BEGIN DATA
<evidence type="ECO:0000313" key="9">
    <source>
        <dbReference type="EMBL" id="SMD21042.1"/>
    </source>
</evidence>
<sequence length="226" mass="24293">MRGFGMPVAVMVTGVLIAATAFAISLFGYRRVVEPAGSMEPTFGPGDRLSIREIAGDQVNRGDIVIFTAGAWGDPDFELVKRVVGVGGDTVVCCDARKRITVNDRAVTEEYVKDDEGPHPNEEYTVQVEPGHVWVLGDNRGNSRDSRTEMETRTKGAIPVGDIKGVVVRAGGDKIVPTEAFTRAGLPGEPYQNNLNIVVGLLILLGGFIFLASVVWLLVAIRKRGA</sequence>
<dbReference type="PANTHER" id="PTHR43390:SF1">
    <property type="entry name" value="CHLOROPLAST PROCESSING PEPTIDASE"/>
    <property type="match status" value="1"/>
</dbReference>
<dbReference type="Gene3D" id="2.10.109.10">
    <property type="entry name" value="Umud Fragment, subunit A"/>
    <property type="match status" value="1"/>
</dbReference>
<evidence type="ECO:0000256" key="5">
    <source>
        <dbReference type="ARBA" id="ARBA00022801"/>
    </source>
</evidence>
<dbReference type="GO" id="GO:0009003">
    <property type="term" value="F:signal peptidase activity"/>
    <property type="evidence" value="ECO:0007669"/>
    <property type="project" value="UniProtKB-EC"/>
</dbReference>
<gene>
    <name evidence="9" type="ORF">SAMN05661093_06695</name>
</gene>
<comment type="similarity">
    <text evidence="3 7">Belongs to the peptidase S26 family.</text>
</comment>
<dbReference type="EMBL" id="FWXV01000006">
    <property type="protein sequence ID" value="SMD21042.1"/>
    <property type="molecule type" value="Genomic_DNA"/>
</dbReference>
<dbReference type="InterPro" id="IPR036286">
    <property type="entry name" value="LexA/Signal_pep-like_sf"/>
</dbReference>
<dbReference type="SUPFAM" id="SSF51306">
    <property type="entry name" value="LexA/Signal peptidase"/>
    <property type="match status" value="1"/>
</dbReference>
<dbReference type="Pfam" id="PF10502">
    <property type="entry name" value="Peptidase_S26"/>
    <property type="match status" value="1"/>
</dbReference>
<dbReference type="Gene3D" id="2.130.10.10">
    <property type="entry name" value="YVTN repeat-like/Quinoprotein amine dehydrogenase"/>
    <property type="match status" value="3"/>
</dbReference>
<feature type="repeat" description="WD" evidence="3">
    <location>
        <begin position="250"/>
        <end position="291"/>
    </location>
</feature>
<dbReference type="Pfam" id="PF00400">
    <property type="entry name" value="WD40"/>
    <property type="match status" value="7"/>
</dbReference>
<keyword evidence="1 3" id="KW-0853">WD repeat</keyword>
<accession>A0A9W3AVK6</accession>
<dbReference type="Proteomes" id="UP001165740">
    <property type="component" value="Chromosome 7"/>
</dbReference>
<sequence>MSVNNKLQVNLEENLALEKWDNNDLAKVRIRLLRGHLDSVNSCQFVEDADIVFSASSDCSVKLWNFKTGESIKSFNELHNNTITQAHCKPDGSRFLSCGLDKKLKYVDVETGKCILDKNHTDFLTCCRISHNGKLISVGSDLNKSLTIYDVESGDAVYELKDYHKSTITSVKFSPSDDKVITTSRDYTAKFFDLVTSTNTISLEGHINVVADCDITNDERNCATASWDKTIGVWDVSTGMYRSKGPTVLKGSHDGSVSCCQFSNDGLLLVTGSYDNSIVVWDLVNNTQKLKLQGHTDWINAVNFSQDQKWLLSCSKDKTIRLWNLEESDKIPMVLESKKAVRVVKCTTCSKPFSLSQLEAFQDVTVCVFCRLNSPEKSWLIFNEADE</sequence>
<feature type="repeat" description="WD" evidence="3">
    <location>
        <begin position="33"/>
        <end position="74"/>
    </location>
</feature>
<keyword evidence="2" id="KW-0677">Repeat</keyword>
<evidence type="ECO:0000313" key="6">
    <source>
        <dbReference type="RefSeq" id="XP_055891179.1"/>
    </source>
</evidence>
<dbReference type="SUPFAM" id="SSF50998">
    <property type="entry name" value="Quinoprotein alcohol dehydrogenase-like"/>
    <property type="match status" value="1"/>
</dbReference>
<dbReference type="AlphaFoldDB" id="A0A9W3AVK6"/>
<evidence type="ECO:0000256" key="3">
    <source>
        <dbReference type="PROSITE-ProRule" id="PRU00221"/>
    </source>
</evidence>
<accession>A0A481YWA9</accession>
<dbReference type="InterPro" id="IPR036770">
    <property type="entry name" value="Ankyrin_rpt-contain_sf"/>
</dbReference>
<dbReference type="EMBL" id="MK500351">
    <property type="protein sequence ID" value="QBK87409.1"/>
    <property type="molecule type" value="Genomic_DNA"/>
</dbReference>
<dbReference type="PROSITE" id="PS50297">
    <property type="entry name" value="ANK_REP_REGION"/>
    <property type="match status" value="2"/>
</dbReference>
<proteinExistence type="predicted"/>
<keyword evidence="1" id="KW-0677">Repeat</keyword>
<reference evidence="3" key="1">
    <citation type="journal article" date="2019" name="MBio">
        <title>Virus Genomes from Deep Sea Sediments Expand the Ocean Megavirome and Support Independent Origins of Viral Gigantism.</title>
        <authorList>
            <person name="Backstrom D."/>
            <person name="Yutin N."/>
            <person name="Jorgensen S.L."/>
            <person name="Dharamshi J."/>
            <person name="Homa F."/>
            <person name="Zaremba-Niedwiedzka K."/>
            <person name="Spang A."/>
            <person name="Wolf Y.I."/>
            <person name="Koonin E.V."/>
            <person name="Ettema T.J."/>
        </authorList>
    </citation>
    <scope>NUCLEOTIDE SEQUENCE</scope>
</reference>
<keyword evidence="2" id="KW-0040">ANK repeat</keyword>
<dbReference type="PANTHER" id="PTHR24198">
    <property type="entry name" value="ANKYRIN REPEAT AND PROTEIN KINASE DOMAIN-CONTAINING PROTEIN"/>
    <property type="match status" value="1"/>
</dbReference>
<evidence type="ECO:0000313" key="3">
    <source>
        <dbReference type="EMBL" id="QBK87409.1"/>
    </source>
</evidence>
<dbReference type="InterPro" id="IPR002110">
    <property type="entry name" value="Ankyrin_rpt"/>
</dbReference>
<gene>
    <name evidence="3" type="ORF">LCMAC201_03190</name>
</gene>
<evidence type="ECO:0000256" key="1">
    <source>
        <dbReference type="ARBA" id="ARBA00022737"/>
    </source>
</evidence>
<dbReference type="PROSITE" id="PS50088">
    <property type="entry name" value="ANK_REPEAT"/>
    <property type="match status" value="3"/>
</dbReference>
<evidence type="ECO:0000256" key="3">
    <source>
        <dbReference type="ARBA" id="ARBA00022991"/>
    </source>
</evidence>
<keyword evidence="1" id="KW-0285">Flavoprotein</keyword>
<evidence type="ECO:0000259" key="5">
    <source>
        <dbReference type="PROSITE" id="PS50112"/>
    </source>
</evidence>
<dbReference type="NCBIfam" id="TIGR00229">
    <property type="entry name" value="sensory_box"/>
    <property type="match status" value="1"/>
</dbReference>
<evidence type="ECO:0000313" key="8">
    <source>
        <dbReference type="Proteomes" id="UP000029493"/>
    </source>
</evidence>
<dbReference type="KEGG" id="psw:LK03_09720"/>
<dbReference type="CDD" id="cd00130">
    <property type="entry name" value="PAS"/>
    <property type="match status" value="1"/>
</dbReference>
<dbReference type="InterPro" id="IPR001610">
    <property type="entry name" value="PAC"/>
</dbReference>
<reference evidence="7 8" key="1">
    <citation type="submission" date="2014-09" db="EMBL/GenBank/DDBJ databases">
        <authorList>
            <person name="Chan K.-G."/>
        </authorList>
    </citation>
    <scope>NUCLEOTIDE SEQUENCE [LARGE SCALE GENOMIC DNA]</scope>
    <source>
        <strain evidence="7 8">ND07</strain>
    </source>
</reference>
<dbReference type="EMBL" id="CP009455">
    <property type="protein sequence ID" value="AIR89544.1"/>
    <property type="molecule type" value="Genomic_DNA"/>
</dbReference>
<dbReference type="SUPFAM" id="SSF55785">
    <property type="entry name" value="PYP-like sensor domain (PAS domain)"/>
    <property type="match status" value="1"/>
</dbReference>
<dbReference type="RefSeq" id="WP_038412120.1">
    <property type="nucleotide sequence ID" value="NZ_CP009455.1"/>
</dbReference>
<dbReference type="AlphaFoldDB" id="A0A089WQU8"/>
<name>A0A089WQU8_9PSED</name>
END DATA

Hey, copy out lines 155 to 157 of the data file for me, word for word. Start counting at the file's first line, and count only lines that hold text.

</evidence>
<dbReference type="NCBIfam" id="TIGR00229">
    <property type="entry name" value="sensory_box"/>